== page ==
Orange County man arrested for hate crime after mural defacing

Local Costa Mesa mural, La Poderosas, with remnants of hate speech written across it. Kiyyaa Semeret | Lariat 

A Dana Point man was arrested on Jan. 30 after being charged with a hate crime. This came after a local Costa Mesa mural, “Las Poderosas,” which was defaced with white supremacy slurs. The mural was known for honoring Latinas.

Costa Mesa police department responded to a call at 3000 Killybrooke Lane, Costa Mesa on Oct. 31, 2022,  after witnesses reported a man spray-painting white supremacist slurs on the Las Poderosas mural. Police later arrested and identified the suspect as a 27-year-old Dana Point man, Daniel Alec Hotte.

Hotte was reported by several witnesses and caught on camera scratching out the names of the women on the mural and spray painting “White Power” and “PEN1737,  a reference to Public Enemy Number 1 which is a documented White supremacist gang.

According to the District Attorney’s news release, Hotte was arrested on Jan. 30, at the Harbor Justice Center in Newport Beach for an unrelated criminal matter.

“Art is one of the many beautiful ways we tell the story of who we are and where we came from,” said a representative of the Orange County District Attorney’s Office. “It is heartbreaking to see the stories of such powerful women who overcame incredible obstacles to then succeed and be defaced with such hate.”

Hotte faces one felony count of vandalism exceeding $400 and one felony enhancement of a hate crime. If convicted of all charges he will have to spend a maximum of six years in state prison. Senior Deputy District Attorney Cliff Page of the Gangs/TARGET Unit is prosecuting this case.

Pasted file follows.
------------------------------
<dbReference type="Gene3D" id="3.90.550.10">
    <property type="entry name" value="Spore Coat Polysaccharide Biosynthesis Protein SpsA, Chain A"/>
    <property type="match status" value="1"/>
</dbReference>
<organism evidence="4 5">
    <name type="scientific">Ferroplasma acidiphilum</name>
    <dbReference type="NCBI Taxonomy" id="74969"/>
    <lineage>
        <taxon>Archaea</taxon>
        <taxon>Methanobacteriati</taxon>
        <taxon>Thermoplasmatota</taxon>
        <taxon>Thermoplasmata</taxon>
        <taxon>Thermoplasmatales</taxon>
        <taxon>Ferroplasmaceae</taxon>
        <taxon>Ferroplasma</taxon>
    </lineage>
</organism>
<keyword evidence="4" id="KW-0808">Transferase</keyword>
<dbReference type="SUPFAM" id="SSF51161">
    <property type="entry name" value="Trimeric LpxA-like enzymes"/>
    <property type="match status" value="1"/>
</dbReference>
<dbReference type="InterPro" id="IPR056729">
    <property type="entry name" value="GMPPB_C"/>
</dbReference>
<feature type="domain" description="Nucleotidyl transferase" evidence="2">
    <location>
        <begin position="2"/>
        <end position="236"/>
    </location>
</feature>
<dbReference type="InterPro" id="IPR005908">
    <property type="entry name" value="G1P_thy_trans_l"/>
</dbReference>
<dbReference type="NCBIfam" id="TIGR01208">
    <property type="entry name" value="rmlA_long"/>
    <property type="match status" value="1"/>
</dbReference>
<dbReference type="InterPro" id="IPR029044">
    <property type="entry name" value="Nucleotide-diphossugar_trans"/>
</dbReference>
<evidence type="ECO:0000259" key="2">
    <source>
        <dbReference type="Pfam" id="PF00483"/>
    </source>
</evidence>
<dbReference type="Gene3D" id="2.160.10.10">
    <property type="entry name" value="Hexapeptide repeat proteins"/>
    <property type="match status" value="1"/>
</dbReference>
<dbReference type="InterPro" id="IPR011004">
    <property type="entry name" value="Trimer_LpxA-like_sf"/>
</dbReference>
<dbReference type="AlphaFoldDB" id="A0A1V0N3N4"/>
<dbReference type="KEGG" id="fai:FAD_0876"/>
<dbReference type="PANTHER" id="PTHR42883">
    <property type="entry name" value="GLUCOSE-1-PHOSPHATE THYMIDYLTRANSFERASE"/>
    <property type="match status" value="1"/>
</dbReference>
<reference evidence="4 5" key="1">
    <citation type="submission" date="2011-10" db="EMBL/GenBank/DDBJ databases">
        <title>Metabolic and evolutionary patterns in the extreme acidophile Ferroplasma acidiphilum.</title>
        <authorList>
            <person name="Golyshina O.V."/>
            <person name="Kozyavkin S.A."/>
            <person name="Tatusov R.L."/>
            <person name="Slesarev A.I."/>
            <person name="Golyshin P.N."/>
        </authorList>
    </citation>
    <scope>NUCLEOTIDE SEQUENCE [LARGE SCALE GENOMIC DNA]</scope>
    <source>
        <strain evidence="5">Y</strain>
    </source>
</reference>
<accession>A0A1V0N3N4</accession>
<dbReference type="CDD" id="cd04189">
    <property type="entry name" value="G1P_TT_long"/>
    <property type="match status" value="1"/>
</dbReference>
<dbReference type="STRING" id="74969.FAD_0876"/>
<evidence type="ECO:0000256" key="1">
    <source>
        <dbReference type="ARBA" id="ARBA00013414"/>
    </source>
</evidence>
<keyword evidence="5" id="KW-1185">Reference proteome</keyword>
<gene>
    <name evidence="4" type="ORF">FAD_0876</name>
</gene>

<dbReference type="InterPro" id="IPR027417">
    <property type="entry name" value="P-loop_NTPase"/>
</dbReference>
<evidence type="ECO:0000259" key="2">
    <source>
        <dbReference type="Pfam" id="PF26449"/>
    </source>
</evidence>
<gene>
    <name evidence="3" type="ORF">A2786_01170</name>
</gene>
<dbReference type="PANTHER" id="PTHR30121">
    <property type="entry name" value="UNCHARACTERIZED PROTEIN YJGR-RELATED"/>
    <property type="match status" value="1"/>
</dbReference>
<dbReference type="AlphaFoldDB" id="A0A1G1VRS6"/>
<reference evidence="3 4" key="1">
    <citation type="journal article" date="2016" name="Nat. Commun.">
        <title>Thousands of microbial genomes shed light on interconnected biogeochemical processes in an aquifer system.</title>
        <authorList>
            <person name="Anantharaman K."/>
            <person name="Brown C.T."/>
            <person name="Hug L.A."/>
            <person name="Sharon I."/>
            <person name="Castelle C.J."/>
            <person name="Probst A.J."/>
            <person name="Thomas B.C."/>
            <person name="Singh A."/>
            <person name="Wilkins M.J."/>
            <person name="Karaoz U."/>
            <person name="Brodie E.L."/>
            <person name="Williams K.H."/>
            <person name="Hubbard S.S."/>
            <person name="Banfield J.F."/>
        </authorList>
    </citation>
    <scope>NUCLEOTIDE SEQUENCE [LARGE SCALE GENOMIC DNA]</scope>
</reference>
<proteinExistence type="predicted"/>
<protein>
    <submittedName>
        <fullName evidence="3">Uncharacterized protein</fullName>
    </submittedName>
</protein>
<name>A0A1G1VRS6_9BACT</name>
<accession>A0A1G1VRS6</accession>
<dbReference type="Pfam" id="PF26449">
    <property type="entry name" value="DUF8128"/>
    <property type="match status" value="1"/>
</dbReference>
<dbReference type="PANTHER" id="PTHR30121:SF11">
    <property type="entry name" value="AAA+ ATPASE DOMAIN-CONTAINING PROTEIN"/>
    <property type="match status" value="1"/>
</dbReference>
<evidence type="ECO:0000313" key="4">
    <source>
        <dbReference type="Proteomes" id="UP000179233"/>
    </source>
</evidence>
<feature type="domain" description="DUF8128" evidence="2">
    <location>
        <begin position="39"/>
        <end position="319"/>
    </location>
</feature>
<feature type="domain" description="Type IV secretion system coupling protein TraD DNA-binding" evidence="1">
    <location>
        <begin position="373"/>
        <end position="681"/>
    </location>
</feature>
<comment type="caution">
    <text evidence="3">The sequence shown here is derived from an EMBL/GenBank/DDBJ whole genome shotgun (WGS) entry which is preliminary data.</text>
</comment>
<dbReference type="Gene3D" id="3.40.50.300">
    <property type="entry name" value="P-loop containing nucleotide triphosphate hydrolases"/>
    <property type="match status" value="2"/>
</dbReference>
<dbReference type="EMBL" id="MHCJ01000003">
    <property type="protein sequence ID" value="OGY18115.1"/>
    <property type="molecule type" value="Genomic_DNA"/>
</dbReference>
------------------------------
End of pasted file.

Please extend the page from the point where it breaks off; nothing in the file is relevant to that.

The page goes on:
According to a report by the Orange County Human Relations Commission, hate crimes against Latinos increased in 2018, making them the second most targeted group in OC.

Another notable incident occurred in September 2018, when high school students from Aliso Niguel High School allegedly used the patriotic theme for it’s 9/11 memorial football game to make racist undertoned comments about Latinos such as, “Build the wall” and chanting “USA, USA, USA,” while playing against Santa Ana high school.

The problem is further exacerbated by the political climate in the United States, with former President Trump’s anti-immigrant rhetoric and policies that aid in fueling anti-Latino sentiment in many communities. 

According to a survey by the Pew Research Center in 2016, 52% of Latinos in the United States say they have experienced discrimination or have been treated unfairly because of their race or ethnicity.

Evidence from Orange County Human Relations Commission shows that more changes need to be made in order to address the root causes of racism and hate speech in Orange County. With the steady rise of hate crimes since 2015, OC has been warned that it will not thrive if the racism and hate speech pattern continues.